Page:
Scot said...

Just answering the last question gives a sober assessment of one's heart.

Good stuff.

Nash Equilibrium said...

Suppose I'm driving down the highway not going anywhere in particular. Something tells me to swerve into a lamp-post. It's irrational, but hey, could be God telling me to do it. So I do.
As a result, I end up in the hospital and charged with reckless operation.

When I go to trial I tell the judge why I did what I did, he sends me in for psychological evaluation, and the report comes back marked "pentecostal christian."

What is that, if not subjecting Christ to humiliation?

(two can play at the anecdote game)

Michael Coughlin said...

Can you help explain the answer to canewbie's question or explain why it doesn't get an answer for those of us who do not understand?

BFR said...

Using personal subjective experience is more than just immature silliness; it is darkness.

"To the law and to the testimony: if they speak not according to this word, it is because there is no light in them... The secret things belong to the Lord our God, but the things that are revealed belong to us and to our children forever, that we may do all the words of this law."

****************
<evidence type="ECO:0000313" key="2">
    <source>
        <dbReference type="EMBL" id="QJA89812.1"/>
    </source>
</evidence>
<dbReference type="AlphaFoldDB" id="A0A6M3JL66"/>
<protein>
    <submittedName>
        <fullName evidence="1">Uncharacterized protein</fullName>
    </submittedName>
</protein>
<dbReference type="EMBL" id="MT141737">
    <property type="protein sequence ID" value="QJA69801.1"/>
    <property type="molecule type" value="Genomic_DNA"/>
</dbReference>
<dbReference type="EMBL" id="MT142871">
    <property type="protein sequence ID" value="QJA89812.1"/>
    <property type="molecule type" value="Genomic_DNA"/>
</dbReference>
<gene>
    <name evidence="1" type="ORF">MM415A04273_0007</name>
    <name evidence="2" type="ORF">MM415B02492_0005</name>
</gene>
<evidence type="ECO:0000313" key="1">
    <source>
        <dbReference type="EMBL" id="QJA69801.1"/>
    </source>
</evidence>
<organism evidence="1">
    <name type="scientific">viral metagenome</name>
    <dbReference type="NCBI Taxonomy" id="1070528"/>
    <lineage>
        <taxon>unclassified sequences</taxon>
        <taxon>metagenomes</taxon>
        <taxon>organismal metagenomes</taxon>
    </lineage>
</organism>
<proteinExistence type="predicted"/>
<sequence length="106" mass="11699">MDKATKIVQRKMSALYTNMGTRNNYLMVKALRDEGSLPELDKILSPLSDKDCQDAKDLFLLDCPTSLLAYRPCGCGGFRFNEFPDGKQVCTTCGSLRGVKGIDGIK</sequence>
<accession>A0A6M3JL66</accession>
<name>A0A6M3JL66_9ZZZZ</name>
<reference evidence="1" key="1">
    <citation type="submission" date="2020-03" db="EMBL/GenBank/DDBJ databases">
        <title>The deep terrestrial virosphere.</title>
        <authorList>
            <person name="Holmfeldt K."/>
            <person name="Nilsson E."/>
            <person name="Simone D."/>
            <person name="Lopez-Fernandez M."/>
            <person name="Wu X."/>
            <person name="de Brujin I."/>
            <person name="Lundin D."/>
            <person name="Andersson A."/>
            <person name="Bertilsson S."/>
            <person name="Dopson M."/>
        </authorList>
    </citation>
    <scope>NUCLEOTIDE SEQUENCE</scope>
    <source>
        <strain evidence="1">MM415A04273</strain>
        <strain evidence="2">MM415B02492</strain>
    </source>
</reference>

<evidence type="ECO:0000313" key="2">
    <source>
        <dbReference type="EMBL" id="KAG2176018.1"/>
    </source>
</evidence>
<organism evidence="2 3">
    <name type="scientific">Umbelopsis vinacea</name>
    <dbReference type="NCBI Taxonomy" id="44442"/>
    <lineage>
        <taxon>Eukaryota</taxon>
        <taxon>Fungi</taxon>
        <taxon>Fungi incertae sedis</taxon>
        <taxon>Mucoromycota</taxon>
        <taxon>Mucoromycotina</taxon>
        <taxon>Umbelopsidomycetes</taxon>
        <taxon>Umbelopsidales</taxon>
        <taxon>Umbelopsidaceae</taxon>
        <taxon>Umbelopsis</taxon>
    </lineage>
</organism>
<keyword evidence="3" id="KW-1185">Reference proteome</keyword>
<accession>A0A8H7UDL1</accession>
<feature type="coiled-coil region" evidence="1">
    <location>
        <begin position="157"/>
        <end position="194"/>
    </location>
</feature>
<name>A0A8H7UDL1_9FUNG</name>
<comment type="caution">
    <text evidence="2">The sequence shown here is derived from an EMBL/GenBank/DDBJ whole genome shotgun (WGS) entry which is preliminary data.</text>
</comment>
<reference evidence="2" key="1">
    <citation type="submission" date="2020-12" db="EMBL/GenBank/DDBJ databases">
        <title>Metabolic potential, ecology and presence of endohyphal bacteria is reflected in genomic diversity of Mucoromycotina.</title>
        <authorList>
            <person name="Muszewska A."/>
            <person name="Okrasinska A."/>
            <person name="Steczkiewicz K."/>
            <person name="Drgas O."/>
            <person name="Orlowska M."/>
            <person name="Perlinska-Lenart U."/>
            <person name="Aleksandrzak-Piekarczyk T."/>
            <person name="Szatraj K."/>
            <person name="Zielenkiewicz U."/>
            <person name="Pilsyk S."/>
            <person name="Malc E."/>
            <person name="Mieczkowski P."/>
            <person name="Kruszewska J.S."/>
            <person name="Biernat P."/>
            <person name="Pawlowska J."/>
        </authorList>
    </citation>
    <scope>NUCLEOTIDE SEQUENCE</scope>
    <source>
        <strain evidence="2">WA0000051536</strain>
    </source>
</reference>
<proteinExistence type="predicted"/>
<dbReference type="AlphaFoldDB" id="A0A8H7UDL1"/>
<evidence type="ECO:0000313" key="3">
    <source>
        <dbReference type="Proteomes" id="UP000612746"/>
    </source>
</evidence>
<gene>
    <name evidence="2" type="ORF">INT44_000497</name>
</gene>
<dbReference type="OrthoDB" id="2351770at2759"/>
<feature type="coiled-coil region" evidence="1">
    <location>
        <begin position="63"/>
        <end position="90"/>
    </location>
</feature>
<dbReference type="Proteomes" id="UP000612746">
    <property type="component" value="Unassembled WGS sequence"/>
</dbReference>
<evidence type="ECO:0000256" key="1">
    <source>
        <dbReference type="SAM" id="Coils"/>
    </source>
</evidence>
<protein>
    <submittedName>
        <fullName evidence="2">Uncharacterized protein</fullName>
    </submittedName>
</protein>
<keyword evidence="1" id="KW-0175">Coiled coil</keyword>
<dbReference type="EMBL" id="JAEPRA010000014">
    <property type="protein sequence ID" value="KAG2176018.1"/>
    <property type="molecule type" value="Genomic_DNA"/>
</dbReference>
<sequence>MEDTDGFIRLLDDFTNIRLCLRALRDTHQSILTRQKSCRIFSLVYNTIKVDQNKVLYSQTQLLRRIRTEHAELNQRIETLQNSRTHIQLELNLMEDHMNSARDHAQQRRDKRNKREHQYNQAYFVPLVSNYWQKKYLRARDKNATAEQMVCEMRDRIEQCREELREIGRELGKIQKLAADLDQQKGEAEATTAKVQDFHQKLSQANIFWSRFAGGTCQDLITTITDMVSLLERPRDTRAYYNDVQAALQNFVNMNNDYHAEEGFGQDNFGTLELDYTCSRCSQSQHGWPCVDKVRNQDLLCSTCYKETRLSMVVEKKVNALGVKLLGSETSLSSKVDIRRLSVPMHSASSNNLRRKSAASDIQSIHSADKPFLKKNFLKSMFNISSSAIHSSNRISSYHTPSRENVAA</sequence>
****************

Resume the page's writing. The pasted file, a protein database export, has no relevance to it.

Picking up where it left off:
Larry Geiger said...

Dude, you're rough. "who'd choose study?" Why's it gotta be so hard?

Adam Lambdin said...

Yeah, I've never hear the voice of God speak to me except in His Word.

semijohn said...

God would not tell you to do something "totally irrational." There's a place for people who routinely do "totally irrational" things: the mental health institution. Now, if we take your story at face value for the sake of argument, and change "totally irrational" to "kind of spontaneous", such as you take a long way to drive somewhere, or go a completely odd way, or you stop at a restaurant you've never been to and really had never desired to eat (mind you, none of these things are "totally irrational"). Then, you lead 3 people to Christ. Then God used your sense of spontanaity, or the part of you that wants, to do something different to lead those people to Christ. But that's different than the Spirit "prompting" you, or God "telling" you to do something. Of course, I assume that per the illustration, you would be saying that you led them to Christ a couple of years down the road, after you've seen these 3 people get baptized, plugged into a solid church, and growing in their faith. And not just because they prayed a prayer and you never saw them again. If it were the latter, you would need to use a different description.